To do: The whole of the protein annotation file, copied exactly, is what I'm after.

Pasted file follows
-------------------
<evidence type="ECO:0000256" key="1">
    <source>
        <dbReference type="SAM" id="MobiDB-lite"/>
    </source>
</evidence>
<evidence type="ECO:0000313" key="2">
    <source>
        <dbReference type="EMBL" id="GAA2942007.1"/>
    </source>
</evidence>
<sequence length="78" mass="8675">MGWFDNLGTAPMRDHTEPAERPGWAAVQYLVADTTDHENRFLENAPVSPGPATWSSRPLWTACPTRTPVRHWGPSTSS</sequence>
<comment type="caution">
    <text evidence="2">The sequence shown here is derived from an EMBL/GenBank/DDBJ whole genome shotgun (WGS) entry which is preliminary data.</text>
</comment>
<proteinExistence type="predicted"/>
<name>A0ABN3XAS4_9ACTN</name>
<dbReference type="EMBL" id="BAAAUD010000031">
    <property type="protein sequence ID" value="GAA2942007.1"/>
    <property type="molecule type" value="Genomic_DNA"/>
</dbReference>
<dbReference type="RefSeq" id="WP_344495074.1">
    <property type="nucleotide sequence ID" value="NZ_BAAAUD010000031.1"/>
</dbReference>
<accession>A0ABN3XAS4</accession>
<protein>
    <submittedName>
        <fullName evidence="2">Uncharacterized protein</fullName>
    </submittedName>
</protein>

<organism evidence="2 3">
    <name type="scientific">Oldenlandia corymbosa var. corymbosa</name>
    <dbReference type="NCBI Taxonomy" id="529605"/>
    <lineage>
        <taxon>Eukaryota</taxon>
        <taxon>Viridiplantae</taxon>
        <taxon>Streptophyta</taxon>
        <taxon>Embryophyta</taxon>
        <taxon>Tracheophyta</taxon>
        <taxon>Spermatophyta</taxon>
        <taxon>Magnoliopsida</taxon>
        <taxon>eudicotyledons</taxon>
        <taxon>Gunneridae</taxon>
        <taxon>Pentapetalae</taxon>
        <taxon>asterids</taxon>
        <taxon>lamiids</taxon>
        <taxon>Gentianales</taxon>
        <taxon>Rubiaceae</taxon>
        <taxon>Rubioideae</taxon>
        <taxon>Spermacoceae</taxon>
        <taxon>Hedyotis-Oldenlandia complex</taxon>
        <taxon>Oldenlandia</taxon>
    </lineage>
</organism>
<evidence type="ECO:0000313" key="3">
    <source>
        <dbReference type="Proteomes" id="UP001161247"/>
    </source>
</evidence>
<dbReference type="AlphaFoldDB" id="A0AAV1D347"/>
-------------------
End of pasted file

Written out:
<evidence type="ECO:0000256" key="1">
    <source>
        <dbReference type="SAM" id="MobiDB-lite"/>
    </source>
</evidence>
<evidence type="ECO:0000313" key="2">
    <source>
        <dbReference type="EMBL" id="GAA2942007.1"/>
    </source>
</evidence>
<sequence length="78" mass="8675">MGWFDNLGTAPMRDHTEPAERPGWAAVQYLVADTTDHENRFLENAPVSPGPATWSSRPLWTACPTRTPVRHWGPSTSS</sequence>
<comment type="caution">
    <text evidence="2">The sequence shown here is derived from an EMBL/GenBank/DDBJ whole genome shotgun (WGS) entry which is preliminary data.</text>
</comment>
<proteinExistence type="predicted"/>
<name>A0ABN3XAS4_9ACTN</name>
<dbReference type="EMBL" id="BAAAUD010000031">
    <property type="protein sequence ID" value="GAA2942007.1"/>
    <property type="molecule type" value="Genomic_DNA"/>
</dbReference>
<dbReference type="RefSeq" id="WP_344495074.1">
    <property type="nucleotide sequence ID" value="NZ_BAAAUD010000031.1"/>
</dbReference>
<accession>A0ABN3XAS4</accession>
<protein>
    <submittedName>
        <fullName evidence="2">Uncharacterized protein</fullName>
    </submittedName>
</protein>

<organism evidence="2 3">
    <name type="scientific">Oldenlandia corymbosa var. corymbosa</name>
    <dbReference type="NCBI Taxonomy" id="529605"/>
    <lineage>
        <taxon>Eukaryota</taxon>
        <taxon>Viridiplantae</taxon>
        <taxon>Streptophyta</taxon>
        <taxon>Embryophyta</taxon>
        <taxon>Tracheophyta</taxon>
        <taxon>Spermatophyta</taxon>
        <taxon>Magnoliopsida</taxon>
        <taxon>eudicotyledons</taxon>
        <taxon>Gunneridae</taxon>
        <taxon>Pentapetalae</taxon>
        <taxon>asterids</taxon>
        <taxon>lamiids</taxon>
        <taxon>Gentianales</taxon>
        <taxon>Rubiaceae</taxon>
        <taxon>Rubioideae</taxon>
        <taxon>Spermacoceae</taxon>
        <taxon>Hedyotis-Oldenlandia complex</taxon>
        <taxon>Oldenlandia</taxon>
    </lineage>
</organism>
<evidence type="ECO:0000313" key="3">
    <source>
        <dbReference type="Proteomes" id="UP001161247"/>
    </source>
</evidence>
<dbReference type="AlphaFoldDB" id="A0AAV1D347"/>